Herping in Peru

Stalking Reptiles in the Amazonian Jungle
By Philip Samuelson, courtesy of GreenTracks
  |  Gorp.com
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A pair of red-bellied macaws (Ara manilata) flew overhead just minutes after leaving the dock. My cabin was small but comfortable. But I spent every minute I could on the top deck, which was the best place on the boat for spotting birds, freshwater dolphins and other wildlife.

The macaws were the first of many parrot species I was to see on my one week boat trip up the Peruvian Amazon and its tributaries. Looking back, I find it fitting that my first hit of Amazonian wildlife would be birds. I was travelling with Russ Cass, managing editor of Reptiles magazine, on a tour lead by Bill Lamar of GreenTracks, an ecotourism company. And even though the focus of our trip was herping, or reptile watching, the trip was really a journey into the whole environment of the Amazon region of eastern Peru. We experienced the birds, the amphibians, the flora—and the people—as well as the lizards and the snakes.

The next morning found us in Nauta Caqo. This also signaled the real beginning of our explorations. From here on, we would go on early morning jaunts in small boats equipped with outboard motors, which was great for spotting various bird and monkey species. Afternoons were spent on hikes through the rain forest. Following the afternoon hikes, we would head back to the Delfin for dinner and relaxation, before heading out into the jungle again for night hikes.

Just yards into the forest on our first afternoon hike, we spotted our first snake, a fer-de-lance (Bothrops atrox). This was the first of five Bothrops we would eventually find, but it paled in comparison to the extremely large specimen that Bill Lamar found tightly coiled on the forest floor a few hours later. Nearly everyone in our group had passed this snake without seeing it, much to Bill's amusement. The second snake species of the day was a Chironius fuscus. This tropical frog-eater had the typical cryptic coloration of its species, and was found near the base of a large tree.

Deeper into the forest we came upon the remains of a large matamata turtle (Chelus fimbriatus). The matamata had apparently drowned while the forest floor was flooded.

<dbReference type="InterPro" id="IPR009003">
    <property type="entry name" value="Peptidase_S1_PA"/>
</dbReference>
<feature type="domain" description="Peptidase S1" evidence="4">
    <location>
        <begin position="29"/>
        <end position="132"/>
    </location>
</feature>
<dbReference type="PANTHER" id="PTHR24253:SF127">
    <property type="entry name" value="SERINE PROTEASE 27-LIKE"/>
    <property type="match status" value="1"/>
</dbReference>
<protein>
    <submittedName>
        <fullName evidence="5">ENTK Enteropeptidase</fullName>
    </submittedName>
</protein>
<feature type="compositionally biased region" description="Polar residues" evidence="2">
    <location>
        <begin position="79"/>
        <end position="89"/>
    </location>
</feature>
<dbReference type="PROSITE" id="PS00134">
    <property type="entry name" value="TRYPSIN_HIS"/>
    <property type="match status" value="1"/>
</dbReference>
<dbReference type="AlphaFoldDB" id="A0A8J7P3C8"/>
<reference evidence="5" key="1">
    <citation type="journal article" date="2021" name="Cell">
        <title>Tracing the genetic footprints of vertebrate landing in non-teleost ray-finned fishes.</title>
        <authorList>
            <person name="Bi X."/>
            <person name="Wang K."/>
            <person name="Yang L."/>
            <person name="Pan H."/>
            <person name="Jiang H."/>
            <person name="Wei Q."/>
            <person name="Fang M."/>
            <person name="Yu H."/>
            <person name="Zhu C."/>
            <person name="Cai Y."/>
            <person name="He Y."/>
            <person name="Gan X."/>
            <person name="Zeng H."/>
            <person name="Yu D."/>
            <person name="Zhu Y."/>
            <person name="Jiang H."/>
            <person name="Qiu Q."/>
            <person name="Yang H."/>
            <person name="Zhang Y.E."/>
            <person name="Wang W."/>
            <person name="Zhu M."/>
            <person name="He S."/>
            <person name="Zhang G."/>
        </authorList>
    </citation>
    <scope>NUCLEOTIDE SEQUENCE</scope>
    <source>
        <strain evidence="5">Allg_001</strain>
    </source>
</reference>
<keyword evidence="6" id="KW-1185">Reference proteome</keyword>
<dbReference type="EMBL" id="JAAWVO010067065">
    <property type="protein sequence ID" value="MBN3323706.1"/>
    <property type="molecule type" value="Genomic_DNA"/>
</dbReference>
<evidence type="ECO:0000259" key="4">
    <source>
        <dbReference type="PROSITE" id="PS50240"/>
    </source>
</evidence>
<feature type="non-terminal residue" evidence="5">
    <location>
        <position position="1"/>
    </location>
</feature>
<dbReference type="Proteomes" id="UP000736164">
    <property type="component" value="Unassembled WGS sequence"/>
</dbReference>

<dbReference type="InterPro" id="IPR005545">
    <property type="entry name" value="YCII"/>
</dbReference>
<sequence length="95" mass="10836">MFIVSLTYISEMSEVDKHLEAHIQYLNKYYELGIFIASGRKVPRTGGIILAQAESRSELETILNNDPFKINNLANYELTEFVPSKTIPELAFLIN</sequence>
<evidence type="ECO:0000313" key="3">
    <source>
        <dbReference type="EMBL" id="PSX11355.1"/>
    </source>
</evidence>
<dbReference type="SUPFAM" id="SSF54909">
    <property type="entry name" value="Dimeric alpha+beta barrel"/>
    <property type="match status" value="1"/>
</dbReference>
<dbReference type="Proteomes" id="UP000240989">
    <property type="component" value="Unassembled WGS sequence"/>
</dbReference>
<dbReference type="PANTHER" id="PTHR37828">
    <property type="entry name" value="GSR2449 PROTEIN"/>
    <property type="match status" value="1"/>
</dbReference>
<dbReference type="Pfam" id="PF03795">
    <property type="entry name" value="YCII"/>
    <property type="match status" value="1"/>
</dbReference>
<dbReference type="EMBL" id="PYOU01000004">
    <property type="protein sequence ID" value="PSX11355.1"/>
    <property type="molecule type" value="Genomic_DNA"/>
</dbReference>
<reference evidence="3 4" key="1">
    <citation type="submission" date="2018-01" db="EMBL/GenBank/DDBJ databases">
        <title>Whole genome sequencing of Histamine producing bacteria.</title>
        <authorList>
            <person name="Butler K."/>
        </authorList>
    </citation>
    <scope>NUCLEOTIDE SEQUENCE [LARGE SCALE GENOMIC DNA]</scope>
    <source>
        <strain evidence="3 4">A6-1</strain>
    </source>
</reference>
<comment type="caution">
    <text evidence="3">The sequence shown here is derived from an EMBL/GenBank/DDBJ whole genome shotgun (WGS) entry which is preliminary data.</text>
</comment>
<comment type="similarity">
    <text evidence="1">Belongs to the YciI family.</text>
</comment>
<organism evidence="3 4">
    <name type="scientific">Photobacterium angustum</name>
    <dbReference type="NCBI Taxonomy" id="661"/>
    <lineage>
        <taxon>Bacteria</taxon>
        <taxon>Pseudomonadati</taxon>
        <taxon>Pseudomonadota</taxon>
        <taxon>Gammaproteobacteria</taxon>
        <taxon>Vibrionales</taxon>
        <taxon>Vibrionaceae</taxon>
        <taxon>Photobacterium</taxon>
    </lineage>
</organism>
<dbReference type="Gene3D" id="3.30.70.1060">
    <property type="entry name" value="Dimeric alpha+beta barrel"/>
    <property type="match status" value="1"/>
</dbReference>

The real score this day, however, was a pair of gorgeous hylid frogs. We came across a tree stump filled with rain water, and at the water's edge were two fantastic specimens of Agalychnis craspedopus, with an Agalychnis egg nest hanging from a twig just inches above the water-line. Also known as the Amazon leaf frog, this species was first described some 40 years ago, but has been observed by only a handful of lucky herpers and ecotourists. It spends its time high in the trees and descends when rain-filled logs and stumps offer a place for breeding and egg laying. The amazing dermal fringes and lichenous pattern found on Agalychnis craspedopus most likely serve to camouflage this species when it rests on leaf surfaces. In all of his Amazonian travels, Bill had yet to locate one—and here we were with two, complete with eggs.

After moving farther upriver, another afternoon hike took place on the west bank of the Rmo Maraqon. We ventured into the swampy forest behind a residence (friends of our guides) to find a variety of interesting species, most notably a few beautiful specimens of Dendrobates reticulatus, one of the most spectacular poison dart frogs (in my opinion).

These living gems were in stark contrast to one of our other finds that day: the interesting skink species Mabuya nigropunctata. Although this skink is drab in comparison to poison dart frogs (what isn't?) it was a welcome find. A variety of anoles were also found, although not all on this afternoon. These included Anolis fuscoauratus, A. ortonii, A. punctatus, A. trachyderma and the beautiful blue-eyed A. transversalis.

The prize catch of the evening hike that day turned out to be a splendid example of the nominate race of rainbow boa, Epicrates cenchria cenchria, commonly referred to as the Brazilian rainbow boa. This specimen was quite large and robust. In fact, it was in flawless condition, except for a few piranha bites to its tail. Like several other herps we found, we bagged the rainbow boa to photograph in a more controlled environment and then released it. Unfortunately, it was in the very early stages of ecdysis, or shedding its skin, so some of the screaming iridescence was not as apparent as it would have been post-shed.

Also collected that night was a gorgeous specimen of Pseudoboa coronata. The vivid reddish orange of this animal, combined with its grayish black head, make this a most attractive species. The coronata we found was extremely docile and easily handled.

Special thanks to GreenTracks for providing this article.


Published: 28 Apr 2002 | Last Updated: 15 Sep 2010
Details mentioned in this article were accurate at the time of publication
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